Pecos sunflowers, listed as federally threatened in 1999, are not the only rare or endangered species in this unique ecosystem. Two other state endangered plants live on Blue Hole Ciénega: Wright’s marsh thistle and Great Plains lady’s tresses orchids. There are also non-plant species in the wetland: an as-yet-unnamed fairy shrimp and a roundnose minnow. According to University of New Mexico scientist Steve Platania, this pinkie-size fish has been recognized as genetically distinct from all other known species of roundnose minnows.
The listing of the Pecos sunflower as federally threatened sparked a conservation management plan to preserves the flower’s habitat, which also benefits these other species.
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In addition to creating the preserve and monitoring the sunflower population, the plan involves fencing and removing livestock, using prescribed burns, monitoring water levels, and removing invasive trees like Russian olives, tamarisks, and Siberian elms that shade out native plants and suck up water.
“We are trying to figure out what it takes to not only conserve this plant, but make it thrive,” says Roth. “There’s a pervasive philosophy in the conservation community that if we put a fence around an endangered species, we’re good. I don’t think I ever truly observed that with any of my rare plants. It’s not that simple.”
Possibly the most important aspect of her work is engaging residents in it. The Pecos sunflower is protected only at the preserve, but it also lives on private and city lands. “This cannot just be an island in the middle of Santa Rosa,” she says. “Everybody has to participate and take pride and ownership in the wetlands and in the sunflowers.”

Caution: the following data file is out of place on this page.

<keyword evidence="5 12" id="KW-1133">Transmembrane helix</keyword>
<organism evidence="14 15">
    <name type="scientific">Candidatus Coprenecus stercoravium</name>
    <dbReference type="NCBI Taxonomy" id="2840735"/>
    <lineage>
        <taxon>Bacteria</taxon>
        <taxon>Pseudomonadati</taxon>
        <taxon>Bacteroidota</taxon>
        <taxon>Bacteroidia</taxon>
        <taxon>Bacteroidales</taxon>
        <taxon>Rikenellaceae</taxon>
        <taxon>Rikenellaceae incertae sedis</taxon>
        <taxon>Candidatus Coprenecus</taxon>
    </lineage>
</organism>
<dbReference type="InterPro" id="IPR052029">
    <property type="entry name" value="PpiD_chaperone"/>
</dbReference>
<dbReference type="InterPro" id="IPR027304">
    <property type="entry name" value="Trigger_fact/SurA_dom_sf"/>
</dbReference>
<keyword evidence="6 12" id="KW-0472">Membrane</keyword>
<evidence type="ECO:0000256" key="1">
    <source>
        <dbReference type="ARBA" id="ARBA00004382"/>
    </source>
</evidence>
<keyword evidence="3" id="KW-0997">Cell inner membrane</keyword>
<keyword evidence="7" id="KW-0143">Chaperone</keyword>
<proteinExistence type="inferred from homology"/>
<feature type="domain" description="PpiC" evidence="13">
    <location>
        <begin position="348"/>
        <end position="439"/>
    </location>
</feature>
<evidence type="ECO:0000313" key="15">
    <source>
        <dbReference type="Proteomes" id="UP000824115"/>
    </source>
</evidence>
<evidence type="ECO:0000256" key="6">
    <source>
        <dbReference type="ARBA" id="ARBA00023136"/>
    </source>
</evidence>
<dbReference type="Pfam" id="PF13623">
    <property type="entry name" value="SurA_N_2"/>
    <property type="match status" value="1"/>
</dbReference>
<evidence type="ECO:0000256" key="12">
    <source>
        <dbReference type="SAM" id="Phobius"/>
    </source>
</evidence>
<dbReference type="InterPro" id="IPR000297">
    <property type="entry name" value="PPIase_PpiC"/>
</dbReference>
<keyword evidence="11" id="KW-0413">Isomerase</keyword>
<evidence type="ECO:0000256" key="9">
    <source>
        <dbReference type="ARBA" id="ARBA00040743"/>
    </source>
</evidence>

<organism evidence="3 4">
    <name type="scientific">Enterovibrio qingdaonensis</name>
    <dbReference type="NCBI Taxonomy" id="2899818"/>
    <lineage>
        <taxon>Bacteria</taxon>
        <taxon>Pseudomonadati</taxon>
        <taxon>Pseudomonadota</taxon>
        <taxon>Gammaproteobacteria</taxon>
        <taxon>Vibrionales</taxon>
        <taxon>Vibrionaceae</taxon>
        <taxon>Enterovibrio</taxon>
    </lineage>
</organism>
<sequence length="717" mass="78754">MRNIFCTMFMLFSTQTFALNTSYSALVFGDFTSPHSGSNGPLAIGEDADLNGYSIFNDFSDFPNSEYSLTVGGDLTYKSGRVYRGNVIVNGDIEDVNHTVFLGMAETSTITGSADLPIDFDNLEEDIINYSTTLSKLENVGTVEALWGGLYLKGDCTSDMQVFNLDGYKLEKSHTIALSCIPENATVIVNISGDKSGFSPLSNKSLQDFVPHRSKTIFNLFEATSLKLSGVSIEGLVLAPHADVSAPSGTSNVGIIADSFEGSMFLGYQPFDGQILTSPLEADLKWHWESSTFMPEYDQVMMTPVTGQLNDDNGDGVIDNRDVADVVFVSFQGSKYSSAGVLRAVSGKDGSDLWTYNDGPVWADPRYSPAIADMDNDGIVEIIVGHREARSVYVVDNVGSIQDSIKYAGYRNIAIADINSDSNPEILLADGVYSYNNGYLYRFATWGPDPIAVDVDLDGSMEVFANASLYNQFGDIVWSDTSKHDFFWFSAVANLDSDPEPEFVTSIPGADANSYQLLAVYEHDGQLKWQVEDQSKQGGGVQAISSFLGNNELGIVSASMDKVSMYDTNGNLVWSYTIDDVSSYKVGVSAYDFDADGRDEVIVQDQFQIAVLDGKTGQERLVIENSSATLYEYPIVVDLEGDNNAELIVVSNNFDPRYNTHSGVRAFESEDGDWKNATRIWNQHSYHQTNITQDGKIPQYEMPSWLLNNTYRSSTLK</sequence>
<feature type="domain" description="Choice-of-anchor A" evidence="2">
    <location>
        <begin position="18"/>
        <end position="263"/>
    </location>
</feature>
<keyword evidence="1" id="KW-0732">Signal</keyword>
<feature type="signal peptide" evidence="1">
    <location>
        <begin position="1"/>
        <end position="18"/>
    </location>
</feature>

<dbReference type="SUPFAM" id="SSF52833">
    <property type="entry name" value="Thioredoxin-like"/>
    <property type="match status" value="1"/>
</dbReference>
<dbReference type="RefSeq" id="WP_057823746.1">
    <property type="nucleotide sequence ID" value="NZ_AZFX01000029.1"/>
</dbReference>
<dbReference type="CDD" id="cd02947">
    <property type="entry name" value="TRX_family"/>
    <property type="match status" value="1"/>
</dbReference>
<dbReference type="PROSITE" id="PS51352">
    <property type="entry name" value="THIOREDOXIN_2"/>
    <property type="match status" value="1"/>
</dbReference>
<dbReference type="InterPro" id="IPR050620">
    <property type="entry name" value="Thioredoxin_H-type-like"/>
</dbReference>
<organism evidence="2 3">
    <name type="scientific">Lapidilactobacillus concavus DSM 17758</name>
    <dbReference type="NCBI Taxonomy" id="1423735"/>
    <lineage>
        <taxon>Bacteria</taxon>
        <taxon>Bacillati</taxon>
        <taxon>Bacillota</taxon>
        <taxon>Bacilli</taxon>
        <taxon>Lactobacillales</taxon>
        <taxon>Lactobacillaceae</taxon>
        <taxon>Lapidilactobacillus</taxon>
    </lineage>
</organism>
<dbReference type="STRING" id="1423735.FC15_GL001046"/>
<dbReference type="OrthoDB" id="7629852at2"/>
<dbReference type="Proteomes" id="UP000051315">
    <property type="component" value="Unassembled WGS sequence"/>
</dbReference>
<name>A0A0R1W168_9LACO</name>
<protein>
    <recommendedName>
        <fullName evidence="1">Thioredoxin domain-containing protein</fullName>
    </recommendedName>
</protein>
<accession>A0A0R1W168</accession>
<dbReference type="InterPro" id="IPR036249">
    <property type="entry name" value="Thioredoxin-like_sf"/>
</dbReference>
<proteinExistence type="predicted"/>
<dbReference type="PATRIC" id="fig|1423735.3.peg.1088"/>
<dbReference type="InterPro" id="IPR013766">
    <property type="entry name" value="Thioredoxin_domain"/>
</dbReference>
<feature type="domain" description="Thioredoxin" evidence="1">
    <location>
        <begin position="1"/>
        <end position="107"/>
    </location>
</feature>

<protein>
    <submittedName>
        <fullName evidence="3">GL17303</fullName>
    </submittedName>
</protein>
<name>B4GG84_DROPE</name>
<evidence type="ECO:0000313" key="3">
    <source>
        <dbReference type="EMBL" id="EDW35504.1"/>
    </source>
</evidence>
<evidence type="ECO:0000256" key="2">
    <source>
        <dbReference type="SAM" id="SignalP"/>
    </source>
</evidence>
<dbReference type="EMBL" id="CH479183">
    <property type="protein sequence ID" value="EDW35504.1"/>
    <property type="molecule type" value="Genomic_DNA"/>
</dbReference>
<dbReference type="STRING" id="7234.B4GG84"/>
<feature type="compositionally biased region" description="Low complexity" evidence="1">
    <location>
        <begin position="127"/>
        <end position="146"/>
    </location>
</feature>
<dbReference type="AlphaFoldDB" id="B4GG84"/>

Above: Daniela Roth discusses conservation work with Santa Rosa High School students. Photograph by Christina Selby.
In September, I return to Santa Rosa to see this side of Roth’s work in action. We pull onto Chano and Polly Robinson’s ranch, just south and across the road from Blue Hole Ciénega Nature Preserve. Their property follows the curve of El Rito Creek, which borders the preserve to the west.
The Robinsons have agreed to let Roth monitor their sunflower population. They’ve also joined State Forestry’s voluntary program to remove Russian olives. “We had the flowers for so long before we found out they were protected,” Chano says. “We have more on our property than they do across the street [on the preserve] and other places. They like it
over here, either because of the alkaline water and the soil or who knows what.”
The Robinsons graze cattle and horses year-round. Roth is investigating whether that hinders or helps the sunflowers, which seem to need some level of ground disturbance to thrive. Her program strives to work with the community on management techniques that help the sunflower without interfering in traditional land uses.